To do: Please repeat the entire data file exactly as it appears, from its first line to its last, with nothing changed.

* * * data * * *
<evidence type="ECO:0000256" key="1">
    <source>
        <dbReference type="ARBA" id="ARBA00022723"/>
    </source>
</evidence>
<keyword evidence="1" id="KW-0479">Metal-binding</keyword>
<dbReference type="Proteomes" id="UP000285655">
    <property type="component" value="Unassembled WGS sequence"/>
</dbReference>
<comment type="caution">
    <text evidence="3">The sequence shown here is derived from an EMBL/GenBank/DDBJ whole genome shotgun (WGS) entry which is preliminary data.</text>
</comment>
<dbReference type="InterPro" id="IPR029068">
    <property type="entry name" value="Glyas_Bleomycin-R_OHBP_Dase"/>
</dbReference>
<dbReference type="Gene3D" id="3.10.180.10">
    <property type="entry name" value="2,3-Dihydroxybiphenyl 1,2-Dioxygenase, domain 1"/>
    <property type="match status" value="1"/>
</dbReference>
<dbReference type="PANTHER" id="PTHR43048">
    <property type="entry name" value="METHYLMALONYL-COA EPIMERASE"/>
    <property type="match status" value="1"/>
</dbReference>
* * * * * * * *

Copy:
<evidence type="ECO:0000256" key="1">
    <source>
        <dbReference type="ARBA" id="ARBA00022723"/>
    </source>
</evidence>
<keyword evidence="1" id="KW-0479">Metal-binding</keyword>
<dbReference type="Proteomes" id="UP000285655">
    <property type="component" value="Unassembled WGS sequence"/>
</dbReference>
<comment type="caution">
    <text evidence="3">The sequence shown here is derived from an EMBL/GenBank/DDBJ whole genome shotgun (WGS) entry which is preliminary data.</text>
</comment>
<dbReference type="InterPro" id="IPR029068">
    <property type="entry name" value="Glyas_Bleomycin-R_OHBP_Dase"/>
</dbReference>
<dbReference type="Gene3D" id="3.10.180.10">
    <property type="entry name" value="2,3-Dihydroxybiphenyl 1,2-Dioxygenase, domain 1"/>
    <property type="match status" value="1"/>
</dbReference>
<dbReference type="PANTHER" id="PTHR43048">
    <property type="entry name" value="METHYLMALONYL-COA EPIMERASE"/>
    <property type="match status" value="1"/>
</dbReference>